EFFORTS made by Fijian communities and organisations to protect Fiji's critically endangered turtle species were recently recognised at the 34th International Sea Turtle Symposium in the United States.
And in presenting these conservation works at the symposium, WWF South Pacific's marine species program manager Merewalesi Laveti said as a cultural icon in Fiji, it was encouraging to note the conservation drives by communities on Vanua Levu and Lomaiviti provinces.
She added however, that while the work seemed to be reaping progressive results, financial constraints could become a problem in the near future.
"Though the turtle work has been truly phenomenal and made progress with communities reporting sighting more turtles than before, the effort must be continued and maintained and to do that financial support especially from international donors is still essential," Ms Laveti said.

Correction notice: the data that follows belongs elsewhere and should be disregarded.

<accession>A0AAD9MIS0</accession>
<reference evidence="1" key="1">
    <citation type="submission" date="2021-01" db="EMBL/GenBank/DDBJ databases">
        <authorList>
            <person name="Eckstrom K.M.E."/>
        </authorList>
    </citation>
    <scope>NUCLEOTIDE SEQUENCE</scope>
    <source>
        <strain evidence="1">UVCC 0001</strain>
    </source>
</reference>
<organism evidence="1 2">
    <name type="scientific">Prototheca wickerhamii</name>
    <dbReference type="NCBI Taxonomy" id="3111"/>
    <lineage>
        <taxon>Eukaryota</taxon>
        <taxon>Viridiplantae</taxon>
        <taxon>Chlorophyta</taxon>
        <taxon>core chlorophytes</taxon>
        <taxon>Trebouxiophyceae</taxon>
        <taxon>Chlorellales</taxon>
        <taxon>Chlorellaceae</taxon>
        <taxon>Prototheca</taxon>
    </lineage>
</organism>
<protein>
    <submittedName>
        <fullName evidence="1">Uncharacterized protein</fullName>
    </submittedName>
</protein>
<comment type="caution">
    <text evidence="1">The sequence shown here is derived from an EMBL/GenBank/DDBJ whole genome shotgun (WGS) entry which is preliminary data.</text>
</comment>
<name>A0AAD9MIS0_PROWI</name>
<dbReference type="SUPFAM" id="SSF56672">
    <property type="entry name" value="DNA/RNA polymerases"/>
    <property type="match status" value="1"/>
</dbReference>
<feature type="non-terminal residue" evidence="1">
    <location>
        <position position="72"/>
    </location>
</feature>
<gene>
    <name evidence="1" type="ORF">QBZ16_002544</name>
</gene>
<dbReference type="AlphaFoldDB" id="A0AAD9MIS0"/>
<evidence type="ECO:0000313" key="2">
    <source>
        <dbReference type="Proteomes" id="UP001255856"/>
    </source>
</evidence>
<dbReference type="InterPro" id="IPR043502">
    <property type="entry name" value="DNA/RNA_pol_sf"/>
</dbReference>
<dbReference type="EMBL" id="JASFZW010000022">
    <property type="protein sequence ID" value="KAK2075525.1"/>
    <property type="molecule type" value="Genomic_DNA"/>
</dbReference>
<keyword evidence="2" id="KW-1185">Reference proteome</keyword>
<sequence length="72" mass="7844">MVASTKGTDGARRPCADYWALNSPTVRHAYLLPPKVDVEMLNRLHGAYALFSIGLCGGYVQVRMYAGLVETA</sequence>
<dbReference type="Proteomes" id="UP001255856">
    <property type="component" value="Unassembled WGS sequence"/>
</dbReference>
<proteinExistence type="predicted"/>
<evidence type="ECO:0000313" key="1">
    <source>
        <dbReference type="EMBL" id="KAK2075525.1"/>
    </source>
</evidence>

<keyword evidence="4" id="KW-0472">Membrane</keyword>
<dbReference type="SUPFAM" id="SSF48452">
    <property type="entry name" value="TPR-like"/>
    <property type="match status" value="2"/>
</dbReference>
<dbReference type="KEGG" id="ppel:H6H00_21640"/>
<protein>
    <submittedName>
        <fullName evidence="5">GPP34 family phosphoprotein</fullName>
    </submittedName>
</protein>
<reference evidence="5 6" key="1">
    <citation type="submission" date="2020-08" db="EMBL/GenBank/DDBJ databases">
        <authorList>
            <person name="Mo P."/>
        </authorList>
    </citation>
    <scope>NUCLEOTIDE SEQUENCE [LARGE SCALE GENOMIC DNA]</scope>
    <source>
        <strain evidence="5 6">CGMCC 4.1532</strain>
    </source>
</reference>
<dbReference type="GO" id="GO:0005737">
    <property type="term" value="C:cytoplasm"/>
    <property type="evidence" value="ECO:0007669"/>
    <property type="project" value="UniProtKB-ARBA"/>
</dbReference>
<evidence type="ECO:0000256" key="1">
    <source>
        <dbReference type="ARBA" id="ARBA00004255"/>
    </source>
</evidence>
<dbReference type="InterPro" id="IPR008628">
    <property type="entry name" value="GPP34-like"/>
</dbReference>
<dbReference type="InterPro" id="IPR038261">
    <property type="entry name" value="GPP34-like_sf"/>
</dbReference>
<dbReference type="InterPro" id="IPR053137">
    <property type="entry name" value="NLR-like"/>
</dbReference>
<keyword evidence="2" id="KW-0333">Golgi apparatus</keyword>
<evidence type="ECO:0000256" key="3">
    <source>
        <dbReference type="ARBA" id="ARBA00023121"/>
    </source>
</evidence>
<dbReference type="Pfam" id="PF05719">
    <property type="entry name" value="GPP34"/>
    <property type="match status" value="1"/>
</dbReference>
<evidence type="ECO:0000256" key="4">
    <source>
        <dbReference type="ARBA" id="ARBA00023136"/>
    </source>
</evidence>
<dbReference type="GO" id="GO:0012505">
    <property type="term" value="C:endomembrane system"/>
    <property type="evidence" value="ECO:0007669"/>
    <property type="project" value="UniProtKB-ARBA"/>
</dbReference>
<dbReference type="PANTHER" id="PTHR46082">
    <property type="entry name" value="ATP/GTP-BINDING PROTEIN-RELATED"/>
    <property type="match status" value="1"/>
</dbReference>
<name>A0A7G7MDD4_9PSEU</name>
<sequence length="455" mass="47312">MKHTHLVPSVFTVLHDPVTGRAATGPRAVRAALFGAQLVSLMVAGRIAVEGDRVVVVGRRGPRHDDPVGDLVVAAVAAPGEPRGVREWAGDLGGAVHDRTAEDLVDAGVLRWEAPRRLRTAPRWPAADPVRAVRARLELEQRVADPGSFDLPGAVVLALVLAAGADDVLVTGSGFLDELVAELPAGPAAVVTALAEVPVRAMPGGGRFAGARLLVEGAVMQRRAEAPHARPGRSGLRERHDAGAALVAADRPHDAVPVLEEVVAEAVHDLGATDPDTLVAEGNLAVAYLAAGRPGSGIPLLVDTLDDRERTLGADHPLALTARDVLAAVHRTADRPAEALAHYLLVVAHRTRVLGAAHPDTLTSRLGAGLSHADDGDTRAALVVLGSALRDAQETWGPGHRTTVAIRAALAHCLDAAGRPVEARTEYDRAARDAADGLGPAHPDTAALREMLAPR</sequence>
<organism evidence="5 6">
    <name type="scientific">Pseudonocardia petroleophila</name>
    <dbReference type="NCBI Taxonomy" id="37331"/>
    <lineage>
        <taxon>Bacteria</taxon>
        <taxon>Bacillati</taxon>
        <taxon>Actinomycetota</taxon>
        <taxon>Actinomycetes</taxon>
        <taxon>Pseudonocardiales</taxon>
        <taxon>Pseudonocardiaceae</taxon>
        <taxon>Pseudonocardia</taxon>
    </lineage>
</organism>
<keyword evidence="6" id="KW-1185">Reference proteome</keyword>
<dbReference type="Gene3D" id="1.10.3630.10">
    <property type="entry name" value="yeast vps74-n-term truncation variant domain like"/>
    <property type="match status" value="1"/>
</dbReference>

"We also need support in terms of technical expertise, research to better inform policy decisions and campaigns for sea turtle protection.
"Such a symposium provided networks for linking up with these opportunities."
When WWF South Pacific's turtle monitoring began back in 2010, the aim of the drive was to help sea turtle populations along the Great Sea Reef, which runs some 200km from Udu Point on Vanua Levu up to the Yasawa Islands.
According to the Fiji NGO NatureFiji-MareqetiViti, Fiji's native turtles both appear on the International Union for Conservation of Nature's Red List of threatened species and both the Green Turtle and the Hawksbill Turtle are critically threatened on that list.